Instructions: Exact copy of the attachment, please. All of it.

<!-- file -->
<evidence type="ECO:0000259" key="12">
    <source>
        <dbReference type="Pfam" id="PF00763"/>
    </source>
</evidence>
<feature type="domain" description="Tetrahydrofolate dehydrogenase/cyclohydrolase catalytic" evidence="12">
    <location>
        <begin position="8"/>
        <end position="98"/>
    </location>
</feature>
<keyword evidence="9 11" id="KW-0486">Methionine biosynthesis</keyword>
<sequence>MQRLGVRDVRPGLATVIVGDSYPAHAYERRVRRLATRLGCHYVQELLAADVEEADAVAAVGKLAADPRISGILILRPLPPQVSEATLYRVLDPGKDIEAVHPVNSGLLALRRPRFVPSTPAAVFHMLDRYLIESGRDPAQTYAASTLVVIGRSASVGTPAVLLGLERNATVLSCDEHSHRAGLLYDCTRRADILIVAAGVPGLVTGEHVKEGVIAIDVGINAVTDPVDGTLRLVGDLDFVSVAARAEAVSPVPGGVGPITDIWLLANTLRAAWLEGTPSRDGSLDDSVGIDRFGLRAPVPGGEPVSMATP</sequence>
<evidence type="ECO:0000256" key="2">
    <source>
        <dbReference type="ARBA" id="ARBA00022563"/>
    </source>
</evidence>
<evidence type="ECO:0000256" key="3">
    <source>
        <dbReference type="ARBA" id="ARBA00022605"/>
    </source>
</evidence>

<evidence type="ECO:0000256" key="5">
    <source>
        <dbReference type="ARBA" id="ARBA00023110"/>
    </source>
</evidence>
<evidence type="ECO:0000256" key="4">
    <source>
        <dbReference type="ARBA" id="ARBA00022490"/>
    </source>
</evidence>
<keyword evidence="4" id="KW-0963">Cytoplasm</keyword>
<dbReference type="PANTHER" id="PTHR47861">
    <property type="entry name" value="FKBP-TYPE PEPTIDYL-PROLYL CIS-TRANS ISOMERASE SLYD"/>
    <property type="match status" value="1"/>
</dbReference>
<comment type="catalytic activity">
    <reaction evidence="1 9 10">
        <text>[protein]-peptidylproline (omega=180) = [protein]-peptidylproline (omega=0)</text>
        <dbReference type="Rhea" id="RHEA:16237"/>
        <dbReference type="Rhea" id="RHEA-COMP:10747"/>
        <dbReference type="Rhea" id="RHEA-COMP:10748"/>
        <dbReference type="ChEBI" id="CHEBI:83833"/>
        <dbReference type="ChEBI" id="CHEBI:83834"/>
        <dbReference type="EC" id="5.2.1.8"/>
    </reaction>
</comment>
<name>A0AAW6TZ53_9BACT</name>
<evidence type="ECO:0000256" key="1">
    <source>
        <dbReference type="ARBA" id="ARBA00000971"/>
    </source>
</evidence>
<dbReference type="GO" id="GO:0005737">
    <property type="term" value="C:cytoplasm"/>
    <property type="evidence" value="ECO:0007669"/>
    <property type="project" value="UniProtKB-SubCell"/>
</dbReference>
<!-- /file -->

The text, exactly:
<evidence type="ECO:0000259" key="12">
    <source>
        <dbReference type="Pfam" id="PF00763"/>
    </source>
</evidence>
<feature type="domain" description="Tetrahydrofolate dehydrogenase/cyclohydrolase catalytic" evidence="12">
    <location>
        <begin position="8"/>
        <end position="98"/>
    </location>
</feature>
<keyword evidence="9 11" id="KW-0486">Methionine biosynthesis</keyword>
<sequence>MQRLGVRDVRPGLATVIVGDSYPAHAYERRVRRLATRLGCHYVQELLAADVEEADAVAAVGKLAADPRISGILILRPLPPQVSEATLYRVLDPGKDIEAVHPVNSGLLALRRPRFVPSTPAAVFHMLDRYLIESGRDPAQTYAASTLVVIGRSASVGTPAVLLGLERNATVLSCDEHSHRAGLLYDCTRRADILIVAAGVPGLVTGEHVKEGVIAIDVGINAVTDPVDGTLRLVGDLDFVSVAARAEAVSPVPGGVGPITDIWLLANTLRAAWLEGTPSRDGSLDDSVGIDRFGLRAPVPGGEPVSMATP</sequence>
<evidence type="ECO:0000256" key="2">
    <source>
        <dbReference type="ARBA" id="ARBA00022563"/>
    </source>
</evidence>
<evidence type="ECO:0000256" key="3">
    <source>
        <dbReference type="ARBA" id="ARBA00022605"/>
    </source>
</evidence>

<evidence type="ECO:0000256" key="5">
    <source>
        <dbReference type="ARBA" id="ARBA00023110"/>
    </source>
</evidence>
<evidence type="ECO:0000256" key="4">
    <source>
        <dbReference type="ARBA" id="ARBA00022490"/>
    </source>
</evidence>
<keyword evidence="4" id="KW-0963">Cytoplasm</keyword>
<dbReference type="PANTHER" id="PTHR47861">
    <property type="entry name" value="FKBP-TYPE PEPTIDYL-PROLYL CIS-TRANS ISOMERASE SLYD"/>
    <property type="match status" value="1"/>
</dbReference>
<comment type="catalytic activity">
    <reaction evidence="1 9 10">
        <text>[protein]-peptidylproline (omega=180) = [protein]-peptidylproline (omega=0)</text>
        <dbReference type="Rhea" id="RHEA:16237"/>
        <dbReference type="Rhea" id="RHEA-COMP:10747"/>
        <dbReference type="Rhea" id="RHEA-COMP:10748"/>
        <dbReference type="ChEBI" id="CHEBI:83833"/>
        <dbReference type="ChEBI" id="CHEBI:83834"/>
        <dbReference type="EC" id="5.2.1.8"/>
    </reaction>
</comment>
<name>A0AAW6TZ53_9BACT</name>
<evidence type="ECO:0000256" key="1">
    <source>
        <dbReference type="ARBA" id="ARBA00000971"/>
    </source>
</evidence>
<dbReference type="GO" id="GO:0005737">
    <property type="term" value="C:cytoplasm"/>
    <property type="evidence" value="ECO:0007669"/>
    <property type="project" value="UniProtKB-SubCell"/>
</dbReference>